The Boeing 2Q 2019 earnings report was, as expected, pretty ugly. As the company admitted in the press release, revenue was down 35%, to $15.75 billion from $24.3 billion last year. The net loss was $2.94 billion, compared to net income of $2.2 billion in 2Q 2018. The 737 Max remains grounded. According to the earnings press release, “Disciplined development and testing is underway and we will submit the final software package to the FAA once we have satisfied all of their certification requirements.”
Chairman, president and CEO Dennis Muilenburg stated in the press release that “During these challenging times, teams across our enterprise continue to perform at a high level while delivering on commitments and capturing new opportunities driven by strong, long-term fundamentals.” However, the devil is in the details. Below are a few operational red flags that are listed in the fine print of the earnings report (and elsewhere), but certainly not highlighted in the press release.
Red Flags in the 2Q 2019 Boeing Earnings Report
And here are the details behind each point.
1. Corporate Buybacks
Boeing repurchased $2.65 billion of its shares in the 2nd quarter of 2019. In 1Q, Boeing repurchased $2.574 billion. $9.257 in shares were repurchased in 2018.
2. Increased Dividends
Boeing paid $1.2 billion in dividends in the 2nd quarter. That’s 20% higher than last year.
3. Borrowed Money
Boeing borrowed $4.5 billion in the quarter. Cash and marketable securities are now $9.6 billion. Total liabilities and equity, including pensions and other post-employment benefits, total $126.2 billion. FYI: The last casualty to borrow in bonds to repurchase stock and pay dividends on such a level was General Electric. As you’re likely aware, the GE dividend is now just 4 cents, and the share price has imploded by 70% from its 2017 highs.
4. Insider Selling
So, why is Boeing so intent on buying back its own shares, instead of keeping the borrowed money to shore up operations, and perhaps hire more engineers and specialists, to return the 737 Max to operations? (The costs of products and services were lower this quarter than last year.) It’s clearly to keep the share price shored up and keep investors from selling the stock, by baiting them with a 2.2% yield on their dividend. Insiders at Boeing, however, have already dumped $30 million of shares since the first Lion Air crash on Oct. 29, 2018. The selling began on the exact day of the crash.
5. Pensions and OPEBs
Boeing was $22.3 billion underfunded on its pensions and other post-employment benefits, as of 2017. From the 2Q 2019 earnings report, it does not look like the company used any capital to reduce this underfunding level. (We’ll get the full 2018 funding status by S&P Dow Jones Indices shortly.) In past market rallies, corporations were overfunded on their pensions. However, this time around, even with markets at an all-time high, pensions remain severely underfunded, as you can see in the chart below.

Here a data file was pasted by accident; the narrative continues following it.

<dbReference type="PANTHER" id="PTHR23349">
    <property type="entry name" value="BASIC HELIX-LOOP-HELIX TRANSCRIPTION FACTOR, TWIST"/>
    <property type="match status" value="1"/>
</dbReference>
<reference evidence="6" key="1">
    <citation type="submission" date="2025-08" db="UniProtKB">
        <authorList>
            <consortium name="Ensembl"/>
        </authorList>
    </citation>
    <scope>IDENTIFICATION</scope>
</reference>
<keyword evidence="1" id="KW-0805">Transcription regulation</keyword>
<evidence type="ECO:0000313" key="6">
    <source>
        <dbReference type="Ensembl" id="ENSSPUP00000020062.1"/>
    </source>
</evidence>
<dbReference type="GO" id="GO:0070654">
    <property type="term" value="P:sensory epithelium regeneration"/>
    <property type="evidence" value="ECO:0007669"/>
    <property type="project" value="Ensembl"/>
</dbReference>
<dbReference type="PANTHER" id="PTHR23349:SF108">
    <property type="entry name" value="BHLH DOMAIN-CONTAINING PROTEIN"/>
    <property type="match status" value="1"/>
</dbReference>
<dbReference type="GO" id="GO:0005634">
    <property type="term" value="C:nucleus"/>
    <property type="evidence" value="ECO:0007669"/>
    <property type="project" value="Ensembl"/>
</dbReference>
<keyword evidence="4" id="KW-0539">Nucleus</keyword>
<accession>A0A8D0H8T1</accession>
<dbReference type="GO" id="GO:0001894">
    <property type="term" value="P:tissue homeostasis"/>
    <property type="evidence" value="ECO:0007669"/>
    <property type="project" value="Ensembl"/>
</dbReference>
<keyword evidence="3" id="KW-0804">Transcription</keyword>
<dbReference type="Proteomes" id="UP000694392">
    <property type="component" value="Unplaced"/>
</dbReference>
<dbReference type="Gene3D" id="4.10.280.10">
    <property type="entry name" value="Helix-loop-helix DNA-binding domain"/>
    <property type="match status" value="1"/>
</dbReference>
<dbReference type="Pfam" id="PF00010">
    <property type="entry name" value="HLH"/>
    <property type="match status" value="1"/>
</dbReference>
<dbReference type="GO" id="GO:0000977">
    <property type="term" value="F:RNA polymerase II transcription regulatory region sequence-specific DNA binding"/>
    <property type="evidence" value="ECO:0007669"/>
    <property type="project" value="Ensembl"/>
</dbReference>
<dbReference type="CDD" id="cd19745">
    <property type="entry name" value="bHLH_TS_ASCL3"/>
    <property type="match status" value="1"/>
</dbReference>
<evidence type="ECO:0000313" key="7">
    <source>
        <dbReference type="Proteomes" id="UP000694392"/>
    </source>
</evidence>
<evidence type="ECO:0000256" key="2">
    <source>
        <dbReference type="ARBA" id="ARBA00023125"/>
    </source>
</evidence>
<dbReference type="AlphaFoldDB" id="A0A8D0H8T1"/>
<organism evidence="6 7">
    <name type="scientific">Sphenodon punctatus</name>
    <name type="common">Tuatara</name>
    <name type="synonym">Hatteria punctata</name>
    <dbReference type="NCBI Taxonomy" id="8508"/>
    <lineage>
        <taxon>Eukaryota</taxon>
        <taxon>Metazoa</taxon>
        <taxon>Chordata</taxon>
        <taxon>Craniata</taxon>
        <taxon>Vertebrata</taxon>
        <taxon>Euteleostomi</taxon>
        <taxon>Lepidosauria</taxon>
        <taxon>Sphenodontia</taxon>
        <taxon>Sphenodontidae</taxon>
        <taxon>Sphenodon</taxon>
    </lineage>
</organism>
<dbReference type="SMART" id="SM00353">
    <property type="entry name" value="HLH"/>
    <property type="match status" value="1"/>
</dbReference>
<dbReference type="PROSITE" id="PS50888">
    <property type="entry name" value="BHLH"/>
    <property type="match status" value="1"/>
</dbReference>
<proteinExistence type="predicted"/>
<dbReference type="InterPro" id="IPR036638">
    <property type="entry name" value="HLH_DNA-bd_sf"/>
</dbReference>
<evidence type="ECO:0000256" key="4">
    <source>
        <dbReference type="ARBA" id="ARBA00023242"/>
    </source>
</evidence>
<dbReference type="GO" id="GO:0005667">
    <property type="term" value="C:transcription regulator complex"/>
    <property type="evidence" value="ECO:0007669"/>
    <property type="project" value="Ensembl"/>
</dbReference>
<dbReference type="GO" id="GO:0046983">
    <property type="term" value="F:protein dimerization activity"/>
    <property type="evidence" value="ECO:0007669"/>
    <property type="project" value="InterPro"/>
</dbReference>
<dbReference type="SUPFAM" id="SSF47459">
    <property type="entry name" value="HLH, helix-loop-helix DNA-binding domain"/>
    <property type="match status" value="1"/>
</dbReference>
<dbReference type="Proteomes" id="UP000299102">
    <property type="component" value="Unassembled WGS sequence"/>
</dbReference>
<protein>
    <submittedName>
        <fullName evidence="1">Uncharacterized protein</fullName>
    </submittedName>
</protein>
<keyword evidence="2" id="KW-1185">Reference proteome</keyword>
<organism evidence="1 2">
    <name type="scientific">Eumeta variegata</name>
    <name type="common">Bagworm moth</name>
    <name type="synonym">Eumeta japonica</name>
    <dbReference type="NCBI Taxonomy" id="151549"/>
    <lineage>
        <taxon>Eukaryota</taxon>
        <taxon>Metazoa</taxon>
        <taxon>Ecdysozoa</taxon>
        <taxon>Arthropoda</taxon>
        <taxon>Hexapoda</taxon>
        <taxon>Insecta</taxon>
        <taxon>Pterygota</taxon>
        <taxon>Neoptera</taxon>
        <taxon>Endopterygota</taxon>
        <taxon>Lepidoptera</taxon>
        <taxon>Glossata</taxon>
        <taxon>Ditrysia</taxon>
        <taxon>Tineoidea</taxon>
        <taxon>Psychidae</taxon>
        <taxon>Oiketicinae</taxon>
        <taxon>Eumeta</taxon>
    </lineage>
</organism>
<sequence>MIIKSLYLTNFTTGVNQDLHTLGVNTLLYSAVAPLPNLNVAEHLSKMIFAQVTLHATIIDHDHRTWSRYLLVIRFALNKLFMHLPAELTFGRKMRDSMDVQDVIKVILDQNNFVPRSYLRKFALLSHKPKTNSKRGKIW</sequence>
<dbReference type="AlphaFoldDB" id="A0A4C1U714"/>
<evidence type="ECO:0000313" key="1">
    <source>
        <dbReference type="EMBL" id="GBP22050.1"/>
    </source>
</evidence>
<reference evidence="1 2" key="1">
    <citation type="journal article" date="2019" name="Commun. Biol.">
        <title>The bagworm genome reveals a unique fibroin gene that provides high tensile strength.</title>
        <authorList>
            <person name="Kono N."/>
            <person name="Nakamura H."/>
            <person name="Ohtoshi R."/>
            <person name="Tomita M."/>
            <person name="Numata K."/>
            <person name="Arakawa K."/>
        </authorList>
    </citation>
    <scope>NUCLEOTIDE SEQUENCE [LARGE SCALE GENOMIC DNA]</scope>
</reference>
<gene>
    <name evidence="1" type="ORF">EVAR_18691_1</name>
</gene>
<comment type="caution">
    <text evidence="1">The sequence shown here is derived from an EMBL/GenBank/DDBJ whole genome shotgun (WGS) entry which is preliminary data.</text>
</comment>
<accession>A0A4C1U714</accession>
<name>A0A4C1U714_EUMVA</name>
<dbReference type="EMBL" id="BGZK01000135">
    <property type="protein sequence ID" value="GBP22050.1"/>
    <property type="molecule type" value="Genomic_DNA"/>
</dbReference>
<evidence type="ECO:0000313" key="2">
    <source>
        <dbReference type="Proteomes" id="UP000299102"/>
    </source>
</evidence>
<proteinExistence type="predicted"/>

6. Price to Earnings Ratio
The forward price to earnings ratio of Boeing is 28.27 – very high for a company that is losing so much money. So far, Boeing’s 3Q is not shaping up much better than 2Q was.
7. Book Value
Boeing’s book value per share is now just 22 cents. Economist Benjamin Graham is signaling caution to investors from his grave.
Will Boeing Pull Through?
Just as General Electric is still in business, Boeing is going to pull through this. However, that doesn’t mean that there won’t be investor casualties along the way. By many value measures, Boeing is overpriced. If you’re being lured in by the dividends, it pays to remember the age-old market aphorism – “Never reach for yield.” If you’re a pensioner, and you’re being offered a buy-out, then it’s worth considering. The current underfunding status, and the apparent lack of commitment by the company to fix it while the sun is still shining, is of great concern.
In the next downturn, the underfunding status will likely increase, and there will be fewer resources available to address it. That can mean a forced hair cut on pensioners, as it has for other companies faced with legacy costs, such as Boeing has.
What Lies Ahead?
On Friday at 8:30 am ET, the Bureau of Economic Analysis will release the 2Q 2019 GDP growth report. Current estimates have it coming in at 1.4-1.6% growth. That is far below 1Q’s 3.2%. Investors are not likely to be happy. So, making sure that your portfolio is properly protected and diversified, and that you know what’s safe in a world where both stocks and bonds lost money in 2018, is a top priority.
Now is the time to fix the roof while the sun is shining (while the markets are at an all-time high).
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Natalie Pace is the co-creator of the Earth Gratitude Project and the author of The ABCs of Money, The ABCs of Money for College, The Gratitude Game and Put Your Money Where Your Heart Is. She blogs on Huffington Post and Medium, and is a frequent guest contributor to national news shows and magazines. She has been ranked the No. 1 stock picker, above over 830 A-list pundits, by an independent tracking agency, and has been saving homes and nest eggs since 1999.